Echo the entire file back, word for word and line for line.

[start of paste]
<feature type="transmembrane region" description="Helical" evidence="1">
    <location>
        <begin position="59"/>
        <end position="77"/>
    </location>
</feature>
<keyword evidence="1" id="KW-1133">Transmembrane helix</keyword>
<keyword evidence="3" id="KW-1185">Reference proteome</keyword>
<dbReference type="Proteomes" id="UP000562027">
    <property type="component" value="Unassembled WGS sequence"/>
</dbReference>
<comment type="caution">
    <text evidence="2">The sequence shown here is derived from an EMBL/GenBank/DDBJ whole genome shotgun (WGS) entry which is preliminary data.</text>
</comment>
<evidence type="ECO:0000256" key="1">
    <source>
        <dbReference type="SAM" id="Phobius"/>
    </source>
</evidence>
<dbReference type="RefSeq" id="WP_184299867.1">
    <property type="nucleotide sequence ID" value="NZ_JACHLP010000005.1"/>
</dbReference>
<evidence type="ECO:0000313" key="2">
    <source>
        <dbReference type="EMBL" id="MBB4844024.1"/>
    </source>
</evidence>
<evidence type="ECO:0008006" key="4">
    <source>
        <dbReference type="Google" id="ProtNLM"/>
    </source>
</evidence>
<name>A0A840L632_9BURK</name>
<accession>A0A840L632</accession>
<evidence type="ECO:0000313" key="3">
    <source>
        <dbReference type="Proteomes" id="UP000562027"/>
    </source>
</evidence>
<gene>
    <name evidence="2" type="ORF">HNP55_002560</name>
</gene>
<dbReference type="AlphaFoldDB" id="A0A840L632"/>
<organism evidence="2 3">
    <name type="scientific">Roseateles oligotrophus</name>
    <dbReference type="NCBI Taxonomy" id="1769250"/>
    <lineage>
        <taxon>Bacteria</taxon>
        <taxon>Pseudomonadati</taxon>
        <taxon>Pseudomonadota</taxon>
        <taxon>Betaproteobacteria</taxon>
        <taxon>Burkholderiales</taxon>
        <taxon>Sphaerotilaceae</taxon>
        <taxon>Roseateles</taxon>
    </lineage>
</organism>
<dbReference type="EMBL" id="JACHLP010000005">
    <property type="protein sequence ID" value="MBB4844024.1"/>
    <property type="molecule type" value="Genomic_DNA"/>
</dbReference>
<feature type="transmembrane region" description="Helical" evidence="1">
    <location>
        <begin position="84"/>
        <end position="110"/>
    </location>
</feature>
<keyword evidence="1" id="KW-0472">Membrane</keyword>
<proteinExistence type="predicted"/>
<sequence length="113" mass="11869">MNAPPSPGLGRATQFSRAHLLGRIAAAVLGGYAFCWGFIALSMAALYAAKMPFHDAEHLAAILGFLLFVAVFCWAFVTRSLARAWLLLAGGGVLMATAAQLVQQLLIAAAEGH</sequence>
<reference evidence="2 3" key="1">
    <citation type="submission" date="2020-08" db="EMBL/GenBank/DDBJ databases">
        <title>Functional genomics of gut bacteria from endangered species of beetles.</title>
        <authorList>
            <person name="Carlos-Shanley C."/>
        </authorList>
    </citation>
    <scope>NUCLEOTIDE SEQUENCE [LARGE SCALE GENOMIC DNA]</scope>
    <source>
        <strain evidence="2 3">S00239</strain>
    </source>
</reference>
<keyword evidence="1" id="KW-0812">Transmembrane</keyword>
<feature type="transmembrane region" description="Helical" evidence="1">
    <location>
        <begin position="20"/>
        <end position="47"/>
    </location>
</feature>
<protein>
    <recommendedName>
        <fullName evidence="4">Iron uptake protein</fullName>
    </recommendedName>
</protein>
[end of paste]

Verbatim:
<feature type="transmembrane region" description="Helical" evidence="1">
    <location>
        <begin position="59"/>
        <end position="77"/>
    </location>
</feature>
<keyword evidence="1" id="KW-1133">Transmembrane helix</keyword>
<keyword evidence="3" id="KW-1185">Reference proteome</keyword>
<dbReference type="Proteomes" id="UP000562027">
    <property type="component" value="Unassembled WGS sequence"/>
</dbReference>
<comment type="caution">
    <text evidence="2">The sequence shown here is derived from an EMBL/GenBank/DDBJ whole genome shotgun (WGS) entry which is preliminary data.</text>
</comment>
<evidence type="ECO:0000256" key="1">
    <source>
        <dbReference type="SAM" id="Phobius"/>
    </source>
</evidence>
<dbReference type="RefSeq" id="WP_184299867.1">
    <property type="nucleotide sequence ID" value="NZ_JACHLP010000005.1"/>
</dbReference>
<evidence type="ECO:0000313" key="2">
    <source>
        <dbReference type="EMBL" id="MBB4844024.1"/>
    </source>
</evidence>
<evidence type="ECO:0008006" key="4">
    <source>
        <dbReference type="Google" id="ProtNLM"/>
    </source>
</evidence>
<name>A0A840L632_9BURK</name>
<accession>A0A840L632</accession>
<evidence type="ECO:0000313" key="3">
    <source>
        <dbReference type="Proteomes" id="UP000562027"/>
    </source>
</evidence>
<gene>
    <name evidence="2" type="ORF">HNP55_002560</name>
</gene>
<dbReference type="AlphaFoldDB" id="A0A840L632"/>
<organism evidence="2 3">
    <name type="scientific">Roseateles oligotrophus</name>
    <dbReference type="NCBI Taxonomy" id="1769250"/>
    <lineage>
        <taxon>Bacteria</taxon>
        <taxon>Pseudomonadati</taxon>
        <taxon>Pseudomonadota</taxon>
        <taxon>Betaproteobacteria</taxon>
        <taxon>Burkholderiales</taxon>
        <taxon>Sphaerotilaceae</taxon>
        <taxon>Roseateles</taxon>
    </lineage>
</organism>
<dbReference type="EMBL" id="JACHLP010000005">
    <property type="protein sequence ID" value="MBB4844024.1"/>
    <property type="molecule type" value="Genomic_DNA"/>
</dbReference>
<feature type="transmembrane region" description="Helical" evidence="1">
    <location>
        <begin position="84"/>
        <end position="110"/>
    </location>
</feature>
<keyword evidence="1" id="KW-0472">Membrane</keyword>
<proteinExistence type="predicted"/>
<sequence length="113" mass="11869">MNAPPSPGLGRATQFSRAHLLGRIAAAVLGGYAFCWGFIALSMAALYAAKMPFHDAEHLAAILGFLLFVAVFCWAFVTRSLARAWLLLAGGGVLMATAAQLVQQLLIAAAEGH</sequence>
<reference evidence="2 3" key="1">
    <citation type="submission" date="2020-08" db="EMBL/GenBank/DDBJ databases">
        <title>Functional genomics of gut bacteria from endangered species of beetles.</title>
        <authorList>
            <person name="Carlos-Shanley C."/>
        </authorList>
    </citation>
    <scope>NUCLEOTIDE SEQUENCE [LARGE SCALE GENOMIC DNA]</scope>
    <source>
        <strain evidence="2 3">S00239</strain>
    </source>
</reference>
<keyword evidence="1" id="KW-0812">Transmembrane</keyword>
<feature type="transmembrane region" description="Helical" evidence="1">
    <location>
        <begin position="20"/>
        <end position="47"/>
    </location>
</feature>
<protein>
    <recommendedName>
        <fullName evidence="4">Iron uptake protein</fullName>
    </recommendedName>
</protein>